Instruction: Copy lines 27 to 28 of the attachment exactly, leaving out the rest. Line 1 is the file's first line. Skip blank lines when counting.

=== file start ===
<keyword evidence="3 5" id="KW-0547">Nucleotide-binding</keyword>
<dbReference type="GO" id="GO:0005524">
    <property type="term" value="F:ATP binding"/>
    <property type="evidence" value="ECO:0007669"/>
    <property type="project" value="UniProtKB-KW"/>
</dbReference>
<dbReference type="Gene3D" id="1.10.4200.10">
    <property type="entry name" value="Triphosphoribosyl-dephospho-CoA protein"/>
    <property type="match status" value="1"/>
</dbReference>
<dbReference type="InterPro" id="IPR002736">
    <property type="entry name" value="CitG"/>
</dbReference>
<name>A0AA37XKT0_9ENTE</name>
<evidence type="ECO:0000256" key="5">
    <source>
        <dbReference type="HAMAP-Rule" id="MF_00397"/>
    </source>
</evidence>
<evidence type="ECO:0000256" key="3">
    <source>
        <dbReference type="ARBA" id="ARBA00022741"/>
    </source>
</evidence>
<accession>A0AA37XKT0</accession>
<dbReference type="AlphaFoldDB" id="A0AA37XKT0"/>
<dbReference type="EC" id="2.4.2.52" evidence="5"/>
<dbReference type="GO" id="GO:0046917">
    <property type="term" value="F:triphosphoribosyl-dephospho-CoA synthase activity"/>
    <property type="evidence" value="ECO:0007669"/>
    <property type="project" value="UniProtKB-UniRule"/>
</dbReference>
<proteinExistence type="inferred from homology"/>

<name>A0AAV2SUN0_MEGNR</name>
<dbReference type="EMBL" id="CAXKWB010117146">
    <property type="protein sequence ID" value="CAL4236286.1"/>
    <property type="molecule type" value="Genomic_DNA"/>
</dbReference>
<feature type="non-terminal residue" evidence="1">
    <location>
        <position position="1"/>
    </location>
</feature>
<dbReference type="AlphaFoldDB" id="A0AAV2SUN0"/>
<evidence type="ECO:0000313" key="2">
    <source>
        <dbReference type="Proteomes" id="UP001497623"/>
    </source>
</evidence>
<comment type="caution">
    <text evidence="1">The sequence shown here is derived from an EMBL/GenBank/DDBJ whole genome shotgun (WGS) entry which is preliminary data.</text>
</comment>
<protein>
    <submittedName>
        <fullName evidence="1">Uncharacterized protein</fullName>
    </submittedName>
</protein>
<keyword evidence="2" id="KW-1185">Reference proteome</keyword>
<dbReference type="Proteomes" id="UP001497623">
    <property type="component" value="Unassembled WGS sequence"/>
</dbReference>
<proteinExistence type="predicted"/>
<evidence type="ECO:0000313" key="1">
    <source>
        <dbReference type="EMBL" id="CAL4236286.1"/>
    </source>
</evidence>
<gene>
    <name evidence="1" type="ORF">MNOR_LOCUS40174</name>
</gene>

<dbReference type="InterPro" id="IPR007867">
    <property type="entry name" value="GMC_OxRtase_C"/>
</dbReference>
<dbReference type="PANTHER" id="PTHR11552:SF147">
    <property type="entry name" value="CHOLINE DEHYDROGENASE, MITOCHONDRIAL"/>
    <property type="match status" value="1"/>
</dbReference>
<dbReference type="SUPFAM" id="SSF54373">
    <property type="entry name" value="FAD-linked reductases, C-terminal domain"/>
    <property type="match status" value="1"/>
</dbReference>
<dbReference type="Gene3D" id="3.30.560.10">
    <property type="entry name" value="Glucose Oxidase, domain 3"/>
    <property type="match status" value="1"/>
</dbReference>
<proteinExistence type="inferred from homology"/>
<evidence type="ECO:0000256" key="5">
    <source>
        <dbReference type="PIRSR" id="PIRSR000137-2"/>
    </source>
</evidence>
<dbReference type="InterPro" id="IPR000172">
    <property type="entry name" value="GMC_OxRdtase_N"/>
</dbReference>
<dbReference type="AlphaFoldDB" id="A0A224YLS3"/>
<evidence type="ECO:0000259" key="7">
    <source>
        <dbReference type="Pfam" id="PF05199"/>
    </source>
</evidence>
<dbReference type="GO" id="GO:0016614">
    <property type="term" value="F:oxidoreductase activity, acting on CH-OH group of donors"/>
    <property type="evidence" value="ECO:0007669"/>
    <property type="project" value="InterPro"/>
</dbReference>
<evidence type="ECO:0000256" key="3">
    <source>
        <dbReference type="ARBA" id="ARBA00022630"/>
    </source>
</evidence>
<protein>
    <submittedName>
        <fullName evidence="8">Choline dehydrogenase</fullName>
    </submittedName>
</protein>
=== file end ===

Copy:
<dbReference type="EC" id="2.4.2.52" evidence="5"/>
<dbReference type="GO" id="GO:0046917">